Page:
Schools and parents may object to students being interviewed about sensitive topics such as drugs or sexuality, so they may not give consent.
To overcome this the researcher might consider doing interviews with the school alongside their PSHE programme.
Interviews may be unsettling for some students – they are, after all, artificial situations. This could be especially true of group interviews, depending on who is making up the groups.
Peer group interviews may well be a good a choice for researchers studying topics within the sociology of education.
Group interviews can create a safe environment for pupils
Peer-group discussion should be something pupils are familiar with from lessons
Peer-support can reduce the power imbalance between interviewer and students
The free-flowing nature of the group interview could allow for more information to come forth.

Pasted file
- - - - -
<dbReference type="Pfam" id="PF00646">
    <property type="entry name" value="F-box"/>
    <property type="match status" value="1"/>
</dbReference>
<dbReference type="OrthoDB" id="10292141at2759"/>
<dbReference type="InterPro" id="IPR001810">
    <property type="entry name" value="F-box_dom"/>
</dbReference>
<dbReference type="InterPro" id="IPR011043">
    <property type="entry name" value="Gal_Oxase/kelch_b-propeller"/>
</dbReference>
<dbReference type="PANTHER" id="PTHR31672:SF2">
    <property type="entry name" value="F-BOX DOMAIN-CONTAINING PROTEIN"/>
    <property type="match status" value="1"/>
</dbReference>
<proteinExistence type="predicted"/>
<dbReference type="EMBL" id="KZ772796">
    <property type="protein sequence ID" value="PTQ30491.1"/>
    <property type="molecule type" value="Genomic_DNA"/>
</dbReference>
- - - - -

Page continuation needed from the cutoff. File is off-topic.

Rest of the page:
The group interview also allows the researcher to observe group dynamics.
They are more time efficient than one on one interviews.
Peer pressure may mean students are reluctant to be honest for fear of ridicule
Students may also encourage each other to exaggerate or lie for laffs.
Group interviews are unpredictable, and very difficult to standardise and repeat which mean they are low in validity.
Education funding per pupil has fallen by 8% in real terms since 2009-10, which is the biggest cuts to education in three decades.
You can clearly see from the chart below (produced by the IFS and annotated by me how a dramatic increase in funding followed New Labour coming to power in 1997, and then a corresponding decrease in funding followed The Tories coming to power in 2010.